There's much more to stay about our trip, but Dasen already wrote about that. All in all, we had a great visit with friends and we're sure that God was smiling on us all. They are the most unconventional missionaries I've met, and I loved how God sent them here to meet our needs and show us and others His love. God used them to work out some major prayer requests, the largest of which was accompanying my mom home to Cincinnati.
Mom is doing fairly well now after getting over the initial fatigue of 36 hours of intercontinental travel. She is staying with my sister, Laura, until we get home. She went home for several reasons... she's been sick with her irritable bowel and in her memory loss I think she kept drinking water from the tap which led to traveler's diarrhea. Also, we had previously changed her ticket to fly straight home Dec 27th when we leave here. Originally we were all scheduled for a 3 week lay-over in Europe. My mom was not able to walk long distances, had her irritable bowel sypmtoms and hates the cold, so via our travel agent her ticket was changed with the idea that the next step was to get "an accompaniment" add-on. After the ticket was changed, we found there was no"accompaniment" ticket possible, and we knew mom couldn't travel and go through customs by herself. After trying all our options, Rob and Heidi came, and graciously took her home. Thank you Rob and Heidi and Thank you God for working out these crazy details of our lives.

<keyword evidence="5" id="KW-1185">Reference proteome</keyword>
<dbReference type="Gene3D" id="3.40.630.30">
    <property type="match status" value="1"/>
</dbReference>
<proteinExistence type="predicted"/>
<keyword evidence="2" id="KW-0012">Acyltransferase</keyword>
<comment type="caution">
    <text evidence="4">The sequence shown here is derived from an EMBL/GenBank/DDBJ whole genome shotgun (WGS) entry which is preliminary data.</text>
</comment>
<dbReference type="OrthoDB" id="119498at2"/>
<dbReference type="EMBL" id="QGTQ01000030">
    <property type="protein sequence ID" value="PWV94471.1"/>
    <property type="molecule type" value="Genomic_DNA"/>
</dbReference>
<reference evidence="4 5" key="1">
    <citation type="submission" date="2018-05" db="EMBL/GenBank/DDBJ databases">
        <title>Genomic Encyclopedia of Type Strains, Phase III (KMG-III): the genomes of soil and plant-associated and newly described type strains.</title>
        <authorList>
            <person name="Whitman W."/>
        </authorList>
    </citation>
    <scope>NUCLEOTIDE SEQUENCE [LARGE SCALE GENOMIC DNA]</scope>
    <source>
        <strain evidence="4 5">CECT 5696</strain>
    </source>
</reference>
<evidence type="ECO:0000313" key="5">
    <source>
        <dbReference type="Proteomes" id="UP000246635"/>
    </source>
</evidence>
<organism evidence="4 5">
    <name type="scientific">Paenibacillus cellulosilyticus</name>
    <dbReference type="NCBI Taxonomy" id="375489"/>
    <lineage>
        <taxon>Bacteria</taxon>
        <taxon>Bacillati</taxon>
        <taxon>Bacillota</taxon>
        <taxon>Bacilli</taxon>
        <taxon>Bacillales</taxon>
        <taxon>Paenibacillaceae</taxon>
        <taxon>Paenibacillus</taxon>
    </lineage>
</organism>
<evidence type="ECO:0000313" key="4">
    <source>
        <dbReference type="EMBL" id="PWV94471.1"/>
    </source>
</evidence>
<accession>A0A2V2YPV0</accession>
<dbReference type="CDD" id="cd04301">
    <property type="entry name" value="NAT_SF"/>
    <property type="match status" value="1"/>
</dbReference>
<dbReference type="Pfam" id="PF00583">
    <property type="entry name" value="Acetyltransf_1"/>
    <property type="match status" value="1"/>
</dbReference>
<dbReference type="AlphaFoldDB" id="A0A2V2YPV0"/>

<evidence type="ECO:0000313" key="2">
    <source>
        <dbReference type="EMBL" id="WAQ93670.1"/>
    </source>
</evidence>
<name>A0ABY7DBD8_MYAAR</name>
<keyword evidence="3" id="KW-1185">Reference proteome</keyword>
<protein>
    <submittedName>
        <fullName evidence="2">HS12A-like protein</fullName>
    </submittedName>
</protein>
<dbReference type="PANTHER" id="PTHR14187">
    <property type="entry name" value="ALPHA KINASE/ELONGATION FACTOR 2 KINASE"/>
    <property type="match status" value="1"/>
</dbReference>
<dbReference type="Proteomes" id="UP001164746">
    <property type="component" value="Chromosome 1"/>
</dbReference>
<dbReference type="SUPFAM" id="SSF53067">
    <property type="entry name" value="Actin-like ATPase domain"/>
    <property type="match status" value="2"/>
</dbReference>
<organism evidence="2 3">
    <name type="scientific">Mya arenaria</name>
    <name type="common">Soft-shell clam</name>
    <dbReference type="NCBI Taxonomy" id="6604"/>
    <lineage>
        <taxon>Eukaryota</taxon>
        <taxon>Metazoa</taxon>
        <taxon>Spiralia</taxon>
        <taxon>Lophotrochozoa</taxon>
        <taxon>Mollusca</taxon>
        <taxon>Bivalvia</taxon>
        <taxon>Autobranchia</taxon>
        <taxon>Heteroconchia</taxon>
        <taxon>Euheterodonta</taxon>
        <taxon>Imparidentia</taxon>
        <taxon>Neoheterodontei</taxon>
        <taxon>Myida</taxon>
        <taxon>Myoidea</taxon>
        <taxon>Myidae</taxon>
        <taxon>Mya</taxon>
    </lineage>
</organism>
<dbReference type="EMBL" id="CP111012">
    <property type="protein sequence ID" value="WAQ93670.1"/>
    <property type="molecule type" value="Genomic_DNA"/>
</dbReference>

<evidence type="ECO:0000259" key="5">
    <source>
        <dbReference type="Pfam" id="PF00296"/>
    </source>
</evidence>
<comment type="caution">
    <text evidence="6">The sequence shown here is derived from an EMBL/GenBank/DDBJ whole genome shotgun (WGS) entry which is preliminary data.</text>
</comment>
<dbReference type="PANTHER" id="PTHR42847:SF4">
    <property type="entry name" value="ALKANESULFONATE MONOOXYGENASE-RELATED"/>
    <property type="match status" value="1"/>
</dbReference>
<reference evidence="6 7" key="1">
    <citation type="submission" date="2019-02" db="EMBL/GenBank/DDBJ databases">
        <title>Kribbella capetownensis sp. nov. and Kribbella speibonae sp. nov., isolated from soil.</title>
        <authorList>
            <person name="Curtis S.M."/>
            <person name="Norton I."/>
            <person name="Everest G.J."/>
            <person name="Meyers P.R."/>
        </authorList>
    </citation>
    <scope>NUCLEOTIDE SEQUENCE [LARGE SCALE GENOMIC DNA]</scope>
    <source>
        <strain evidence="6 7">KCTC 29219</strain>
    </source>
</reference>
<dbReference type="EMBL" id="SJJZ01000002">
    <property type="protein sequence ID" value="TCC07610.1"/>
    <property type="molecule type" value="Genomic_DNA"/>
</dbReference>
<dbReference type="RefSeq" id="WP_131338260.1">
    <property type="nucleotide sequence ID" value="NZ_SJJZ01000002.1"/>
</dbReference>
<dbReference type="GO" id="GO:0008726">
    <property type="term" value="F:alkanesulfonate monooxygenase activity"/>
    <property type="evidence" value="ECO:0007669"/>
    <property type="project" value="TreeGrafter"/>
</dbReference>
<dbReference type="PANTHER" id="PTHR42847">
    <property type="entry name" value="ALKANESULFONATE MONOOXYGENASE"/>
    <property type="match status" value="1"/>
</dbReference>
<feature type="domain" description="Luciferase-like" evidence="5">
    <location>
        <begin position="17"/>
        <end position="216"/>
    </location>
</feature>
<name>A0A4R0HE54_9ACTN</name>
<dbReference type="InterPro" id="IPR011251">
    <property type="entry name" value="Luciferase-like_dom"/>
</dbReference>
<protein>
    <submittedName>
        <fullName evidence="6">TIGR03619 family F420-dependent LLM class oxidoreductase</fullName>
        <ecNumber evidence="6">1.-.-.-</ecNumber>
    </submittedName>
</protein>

Now we have 2 weeks remaining here. So much to do .... so little time. I love being here. I love serving God here. I love sharing His good news with girls over Christmas carols in the Children's Ward, or with the residents' wives as the Holy Spirit moved in us this past week, or with the nurse screener students before I give a lecture, or with a village woman in the local compound through which I pass. God has given us so many opportunities to plant seeds which belong to Him. We are sure God will continue His work here long after we are gone.
After we dropped Rob, Heidi, and my mom off at the Douala airpot we stayed in a mission rest house in town with a thatched veranda and a pool. It was such a quiet, idyllic place after all the busyness of the past few months. I had a wonderful quiet time with God, looking back on my life, over many years, and seeing how often I had been at difficult crossroads, fearing what would come, and even fearing what others would think. Yet at every unknown turn, He had led me. I am slowly learning how very good and yet how unpredictable He is at working out His plans in our lives. After my time with God, smiling on me, and me learning to trust Him yet again, I celebrated by jumping in the pool with my clothes on, to enjoy the refreshing freedom that comes from being His girl and being free to live by His definitions of what's right.
This next stage of our lives will be a tricky one. Dasen is job hunting and we're waiting to see how we will fare as we leave Africa, spend 3 weeks in England and France, and move back into our house in Middletown, OH, only to move somewhere else at an unknown time and place.
"Taste and see that the Lord is good." This is our ongoing prayer and enjoyment of Him.